With the broader stock-market indexes in a bit of a coma this week, the talk of financial markets is still the awakening of retail investors to the U.S. stock market.
Global equities saw the largest weekly inflow of money ever, of $5.8 billion, Bank of America said, citing EPFR Global data. Not all of that money is from day traders, of course, but it’s a sign of the frenzy. Michael Every, global strategist at Dutch bank Rabobank, poses an interesting question. “You only see how stable a system really is by logically pushing it to its limits, which we are doing on multiple fronts,” he says. “How will it work if 50% of people decide to day-trade central bank liquidity for a free ride to prosperity,” he asks. “Obviously someone needs to cook and deliver pizzas to those day traders.”
That question, for now, will remain unanswered (and, in any case, it’s chicken tenders, not pizza, for the Reddit WallStreetBets crowd). But a new research paper quantifies just how big the impact of the retail investment boom has been on the U.S. stock market. Using account holdings data from Robinhood Markets, and the 13-F filings from big portfolio managers, researchers were able to estimate retail and institutional demand.
The impact was massive. Robinhood traders accounted for over 7% of the variation in stock returns during the second quarter of 2020, the researchers found. Without the Robinhood crowd, the aggregate market cap of the smallest quintile of U.S. stocks would have been over 30% lower.
Some well-known companies have been moved by Robinhood, well before GameStop mania set in. Ford Motor Co.’s
return would have been 7.5 percentage points lower in the first quarter of 2020 without Robinhood traders, and General Electric
would have dropped another 2.75 points. In the second quarter, Ford’s return would have been over 20 percentage points lower, and Delta Air Lines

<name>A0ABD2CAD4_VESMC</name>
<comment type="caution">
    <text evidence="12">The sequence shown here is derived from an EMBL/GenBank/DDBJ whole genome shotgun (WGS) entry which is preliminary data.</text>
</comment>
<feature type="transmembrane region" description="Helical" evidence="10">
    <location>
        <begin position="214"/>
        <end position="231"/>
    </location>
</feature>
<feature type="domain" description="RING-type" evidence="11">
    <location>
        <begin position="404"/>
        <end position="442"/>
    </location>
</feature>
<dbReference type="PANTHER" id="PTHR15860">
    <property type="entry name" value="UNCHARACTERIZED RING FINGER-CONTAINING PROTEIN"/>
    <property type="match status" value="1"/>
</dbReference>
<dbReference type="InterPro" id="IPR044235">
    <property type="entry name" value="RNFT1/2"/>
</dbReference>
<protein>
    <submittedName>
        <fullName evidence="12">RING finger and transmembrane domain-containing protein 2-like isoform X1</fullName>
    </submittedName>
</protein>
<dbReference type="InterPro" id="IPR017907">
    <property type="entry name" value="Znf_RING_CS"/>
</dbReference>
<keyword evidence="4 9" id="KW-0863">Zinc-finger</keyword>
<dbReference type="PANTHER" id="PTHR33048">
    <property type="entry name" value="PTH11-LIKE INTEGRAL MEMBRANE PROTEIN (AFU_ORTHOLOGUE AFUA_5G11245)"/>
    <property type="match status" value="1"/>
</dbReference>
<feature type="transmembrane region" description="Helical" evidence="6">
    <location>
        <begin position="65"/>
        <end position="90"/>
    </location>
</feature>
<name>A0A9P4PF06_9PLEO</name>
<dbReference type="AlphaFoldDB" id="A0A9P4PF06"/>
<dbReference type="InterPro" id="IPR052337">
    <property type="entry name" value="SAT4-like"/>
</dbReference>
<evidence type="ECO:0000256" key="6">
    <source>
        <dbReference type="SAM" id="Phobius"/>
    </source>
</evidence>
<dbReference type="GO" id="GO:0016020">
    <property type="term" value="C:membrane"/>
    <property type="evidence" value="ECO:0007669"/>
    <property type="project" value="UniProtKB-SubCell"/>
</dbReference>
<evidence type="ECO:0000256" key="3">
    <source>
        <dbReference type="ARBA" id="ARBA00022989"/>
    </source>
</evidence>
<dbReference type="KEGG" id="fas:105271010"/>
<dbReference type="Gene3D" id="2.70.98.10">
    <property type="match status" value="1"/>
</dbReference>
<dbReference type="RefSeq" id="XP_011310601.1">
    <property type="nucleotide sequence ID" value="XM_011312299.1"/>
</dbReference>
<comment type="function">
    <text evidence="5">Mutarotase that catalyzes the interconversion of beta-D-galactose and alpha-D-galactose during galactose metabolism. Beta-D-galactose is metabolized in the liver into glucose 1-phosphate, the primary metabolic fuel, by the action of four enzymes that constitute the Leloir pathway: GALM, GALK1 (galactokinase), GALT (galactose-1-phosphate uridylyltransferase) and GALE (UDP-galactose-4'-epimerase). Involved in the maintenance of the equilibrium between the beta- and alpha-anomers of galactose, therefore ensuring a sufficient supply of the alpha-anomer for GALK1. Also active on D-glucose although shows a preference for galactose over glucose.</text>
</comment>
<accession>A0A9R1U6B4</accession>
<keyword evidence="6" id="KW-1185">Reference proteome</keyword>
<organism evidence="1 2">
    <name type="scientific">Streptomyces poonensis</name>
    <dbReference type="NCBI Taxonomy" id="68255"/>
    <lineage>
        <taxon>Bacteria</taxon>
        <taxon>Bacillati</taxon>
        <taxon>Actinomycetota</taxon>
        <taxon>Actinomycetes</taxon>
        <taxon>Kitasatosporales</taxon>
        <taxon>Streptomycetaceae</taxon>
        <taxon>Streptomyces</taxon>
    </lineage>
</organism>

and United Airlines
would have been over 15 points worse each, the researchers said.
“The surprisingly large aggregate impact of the small retail sector is owed to the fact, that a large fraction of the equity market is managed by institutional investors with price-inelastic demand curves,” said the researchers, Philippe van der Beck of École Polytechnique Fédérale de Lausanne and Swiss Finance Institute, and Coralie Jaunin of the University of Lausanne and Swiss Finance Institute.
Read that last sentence again and think about it. A large portion of the stock market doesn’t care what the price is. Why should they? Wildly popular index funds seek to replicate indexes, at any cost. For all the attention on short sellers, the Robinhood crowd is able to affect the price of big companies that are held mostly by passive institutional investors, the researchers said.
And while van der Beck and Jaunin focused their analysis on 2020, they did look at current events. Yes, videogames retailer GameStop
and cinema chain AMC Entertainment
saw extraordinary rallies, as retail traders organizing on Reddit’s WallStreetBets forum squeezed out hedge funds. But what about headphones maker Koss
with negligible short interest, which jumped from $4 to $110?
They applied their methodology to GameStop specifically. Buying 10% of GameStop’s shares outstanding could have caused a 57% jump in its stock price, based on the institutional ownership from July, the researchers said.
“Pink elephants on the moon” is one way to describe the current market environment.
It is worth checking out this 2015 Vanity Fair profile of Whitney Wolfe Herd, now a billionaire after online dating app Bumble’s
trading debut on Thursday.
Red wine, Champagne and baked Alaska — the 117-year-old nun who survived COVID-19 celebrated in style.
These pigs can play videogames — and are pretty good, too.
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